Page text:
Microsoft launched Windows Server 2008 (together with SQL Server 2008 and Visual Studio 2008) today at Suntec Convention Center. Typical of most Microsoft events, the launch event had plenty of fanfare, jam packed with attendees and partner showcases (a total of THIRTY!).
One reason for the huge turnout is likely to be the freebies. This year, Microsoft gave away stuff like Windows Vista Ultimate, Office (not sure which edition), Xbox 360 and even a Sony Bravia LCD TV! (and no, I did not get any of those cool stuff *sniff*)
Talking about partner showcases, it came as a surprise to me (and most I suspect) to find SUN Microsystems present and they sure made their presence felt by being a Platinum Sponsor (the highest available) plus occupying the largest booth strategically placed at the entrance of the event. In the Keynote session, Mr Ong Chee Beng, MD for SUN Singapore, shared that SUN and Microsoft have been quietly working together for the past few years and they even deployed a number of their engineers in Microsoft's HQ up in Redmond.
Well, back to the main star of the event, Windows Server 2008. Key defining features in this release are Hyper-V, Server Core and Windows PowerShell.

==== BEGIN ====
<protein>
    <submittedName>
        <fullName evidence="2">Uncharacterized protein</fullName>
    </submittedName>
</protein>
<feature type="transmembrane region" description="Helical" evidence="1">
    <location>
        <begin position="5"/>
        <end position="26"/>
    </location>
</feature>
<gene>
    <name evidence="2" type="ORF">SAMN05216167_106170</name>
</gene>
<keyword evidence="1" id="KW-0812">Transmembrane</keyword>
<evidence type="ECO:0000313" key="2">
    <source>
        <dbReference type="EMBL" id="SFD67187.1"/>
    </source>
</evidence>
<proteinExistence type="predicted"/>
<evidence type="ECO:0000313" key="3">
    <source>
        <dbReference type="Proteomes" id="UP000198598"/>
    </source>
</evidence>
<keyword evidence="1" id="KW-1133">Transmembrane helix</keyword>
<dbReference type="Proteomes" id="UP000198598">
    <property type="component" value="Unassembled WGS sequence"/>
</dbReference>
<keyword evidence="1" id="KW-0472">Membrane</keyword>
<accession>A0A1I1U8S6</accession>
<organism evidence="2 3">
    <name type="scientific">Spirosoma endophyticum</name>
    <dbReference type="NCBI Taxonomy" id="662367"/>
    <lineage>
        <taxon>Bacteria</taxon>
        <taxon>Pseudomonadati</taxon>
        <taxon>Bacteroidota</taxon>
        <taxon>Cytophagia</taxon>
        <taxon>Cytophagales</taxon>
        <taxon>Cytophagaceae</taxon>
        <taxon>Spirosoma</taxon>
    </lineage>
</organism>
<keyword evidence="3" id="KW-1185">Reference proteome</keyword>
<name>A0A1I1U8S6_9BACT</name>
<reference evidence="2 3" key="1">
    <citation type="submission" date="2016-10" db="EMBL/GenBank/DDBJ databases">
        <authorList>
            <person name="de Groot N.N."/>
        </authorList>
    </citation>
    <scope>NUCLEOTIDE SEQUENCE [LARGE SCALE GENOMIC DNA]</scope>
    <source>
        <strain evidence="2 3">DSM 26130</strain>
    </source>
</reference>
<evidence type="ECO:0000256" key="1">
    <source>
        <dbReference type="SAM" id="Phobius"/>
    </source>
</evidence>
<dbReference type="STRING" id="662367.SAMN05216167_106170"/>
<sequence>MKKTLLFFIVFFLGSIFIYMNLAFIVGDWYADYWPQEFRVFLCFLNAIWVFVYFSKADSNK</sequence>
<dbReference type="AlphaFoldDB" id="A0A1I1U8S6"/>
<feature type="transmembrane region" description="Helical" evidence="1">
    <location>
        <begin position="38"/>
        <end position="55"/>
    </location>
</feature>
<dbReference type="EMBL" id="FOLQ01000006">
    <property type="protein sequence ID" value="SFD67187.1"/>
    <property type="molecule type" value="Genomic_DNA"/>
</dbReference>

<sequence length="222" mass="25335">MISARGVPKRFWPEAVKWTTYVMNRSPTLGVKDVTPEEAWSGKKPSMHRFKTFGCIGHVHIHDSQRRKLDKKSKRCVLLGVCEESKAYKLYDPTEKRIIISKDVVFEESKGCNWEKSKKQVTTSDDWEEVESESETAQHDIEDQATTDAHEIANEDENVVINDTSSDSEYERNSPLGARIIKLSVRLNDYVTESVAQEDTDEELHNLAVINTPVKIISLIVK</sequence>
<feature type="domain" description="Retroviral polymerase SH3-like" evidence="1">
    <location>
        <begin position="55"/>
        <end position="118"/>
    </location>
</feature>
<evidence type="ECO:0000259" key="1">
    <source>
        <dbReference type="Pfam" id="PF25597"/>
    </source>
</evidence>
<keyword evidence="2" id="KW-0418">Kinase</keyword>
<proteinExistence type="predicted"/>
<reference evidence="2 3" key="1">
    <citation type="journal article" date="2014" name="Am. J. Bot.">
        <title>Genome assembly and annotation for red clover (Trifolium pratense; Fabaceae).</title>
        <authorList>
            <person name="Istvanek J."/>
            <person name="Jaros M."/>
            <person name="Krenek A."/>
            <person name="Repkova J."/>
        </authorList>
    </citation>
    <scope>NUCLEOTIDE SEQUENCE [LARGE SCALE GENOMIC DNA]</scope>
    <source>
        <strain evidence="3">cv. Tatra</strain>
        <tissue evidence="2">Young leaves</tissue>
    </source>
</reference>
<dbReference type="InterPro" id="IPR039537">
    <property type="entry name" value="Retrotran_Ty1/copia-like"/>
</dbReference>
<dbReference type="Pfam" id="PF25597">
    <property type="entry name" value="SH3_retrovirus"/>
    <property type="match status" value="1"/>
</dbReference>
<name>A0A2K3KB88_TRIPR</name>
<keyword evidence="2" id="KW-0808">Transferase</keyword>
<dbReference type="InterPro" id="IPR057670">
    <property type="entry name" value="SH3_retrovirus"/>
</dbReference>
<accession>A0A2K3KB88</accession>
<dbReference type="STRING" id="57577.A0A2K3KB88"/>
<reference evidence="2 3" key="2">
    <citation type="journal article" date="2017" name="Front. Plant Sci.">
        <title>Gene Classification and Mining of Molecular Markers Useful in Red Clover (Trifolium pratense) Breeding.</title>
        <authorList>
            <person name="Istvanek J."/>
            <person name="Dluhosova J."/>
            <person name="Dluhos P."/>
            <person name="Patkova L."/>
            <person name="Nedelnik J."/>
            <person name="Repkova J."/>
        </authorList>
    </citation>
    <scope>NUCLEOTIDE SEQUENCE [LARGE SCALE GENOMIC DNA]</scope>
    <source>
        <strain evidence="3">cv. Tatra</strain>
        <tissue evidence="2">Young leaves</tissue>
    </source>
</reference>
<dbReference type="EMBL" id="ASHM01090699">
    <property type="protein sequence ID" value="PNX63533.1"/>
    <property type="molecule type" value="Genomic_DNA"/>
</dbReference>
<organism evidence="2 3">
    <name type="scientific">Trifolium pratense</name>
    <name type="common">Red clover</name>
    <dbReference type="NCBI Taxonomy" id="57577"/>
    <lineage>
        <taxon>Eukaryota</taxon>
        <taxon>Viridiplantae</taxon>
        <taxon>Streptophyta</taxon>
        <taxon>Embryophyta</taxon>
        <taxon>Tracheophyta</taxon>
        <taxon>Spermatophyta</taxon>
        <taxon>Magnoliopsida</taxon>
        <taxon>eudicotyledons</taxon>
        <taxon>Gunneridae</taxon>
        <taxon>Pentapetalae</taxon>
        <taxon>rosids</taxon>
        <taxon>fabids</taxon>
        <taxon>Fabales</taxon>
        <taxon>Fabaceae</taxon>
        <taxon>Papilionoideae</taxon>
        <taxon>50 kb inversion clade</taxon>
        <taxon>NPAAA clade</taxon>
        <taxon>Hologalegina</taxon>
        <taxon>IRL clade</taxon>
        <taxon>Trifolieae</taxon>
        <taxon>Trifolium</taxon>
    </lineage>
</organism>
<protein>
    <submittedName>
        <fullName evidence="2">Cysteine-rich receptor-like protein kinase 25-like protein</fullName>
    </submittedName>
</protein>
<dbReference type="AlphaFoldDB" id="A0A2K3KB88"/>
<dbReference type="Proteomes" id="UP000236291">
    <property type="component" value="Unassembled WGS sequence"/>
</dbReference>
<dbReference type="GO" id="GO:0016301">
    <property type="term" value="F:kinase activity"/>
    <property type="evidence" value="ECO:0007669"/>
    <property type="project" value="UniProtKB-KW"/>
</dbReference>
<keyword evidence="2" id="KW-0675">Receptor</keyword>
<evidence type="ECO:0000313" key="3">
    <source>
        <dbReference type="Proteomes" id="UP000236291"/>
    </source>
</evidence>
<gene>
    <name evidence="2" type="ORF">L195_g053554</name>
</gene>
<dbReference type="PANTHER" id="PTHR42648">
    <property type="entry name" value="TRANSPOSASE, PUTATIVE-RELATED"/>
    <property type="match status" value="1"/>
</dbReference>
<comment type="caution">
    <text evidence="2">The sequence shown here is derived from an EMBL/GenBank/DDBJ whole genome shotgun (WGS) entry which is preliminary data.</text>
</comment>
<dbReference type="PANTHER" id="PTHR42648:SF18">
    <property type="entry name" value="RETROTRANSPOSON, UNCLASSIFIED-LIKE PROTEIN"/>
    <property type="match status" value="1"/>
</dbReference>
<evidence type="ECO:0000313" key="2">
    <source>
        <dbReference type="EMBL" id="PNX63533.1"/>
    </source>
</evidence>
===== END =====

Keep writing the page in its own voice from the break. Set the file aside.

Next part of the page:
Hyper-V is essentially a host manager (or hypervisor) that manages multiple VMs running in a physical machine. This is a big shift from the single OS to single physical machine concept in previous generations of Windows Server. With the entry of this type 1 hypervisor in it's portfolio, Microsoft can finally compete head-to-head with the likes of VMWare (ESX Server) and Citrix (ZenServer) and take a share of this lucrative Enterprise Server Virtualization market.
Server Core is a packaging/installation concept where you get to choose what feature sets (also called server roles) you want to install. This is in stark contrast to the previous generation of Windows Server (i.e. Windows Server 2003) where all the binaries are installed whether you use them or not. According to Microsoft, this reduces the software maintenance and management required as well as the attack surface.
The last defining feature is the Windows PowerShell. This is a task-based command-line shell and scripting language designed especially for system administration. Above and beyond a normal text based shell interface (like cmd.exe, CSH, BASH, etc), it gives you the ability to manipulate objects rather than just text (say goodbye to text parsers like awk and sed!). This is possible as its built on top of the .NET common language runtime (CLR) and the .NET framework. It accepts and returns .NET objects and comes with a large set of built-in commands. Gone will be the days where you write cryptic shell scripts that nobody understands (including you too over time) using Win32 ports of the popular Unix text parsers.
Want to find out more about Windows Server 2008? Check out the reviewers guide.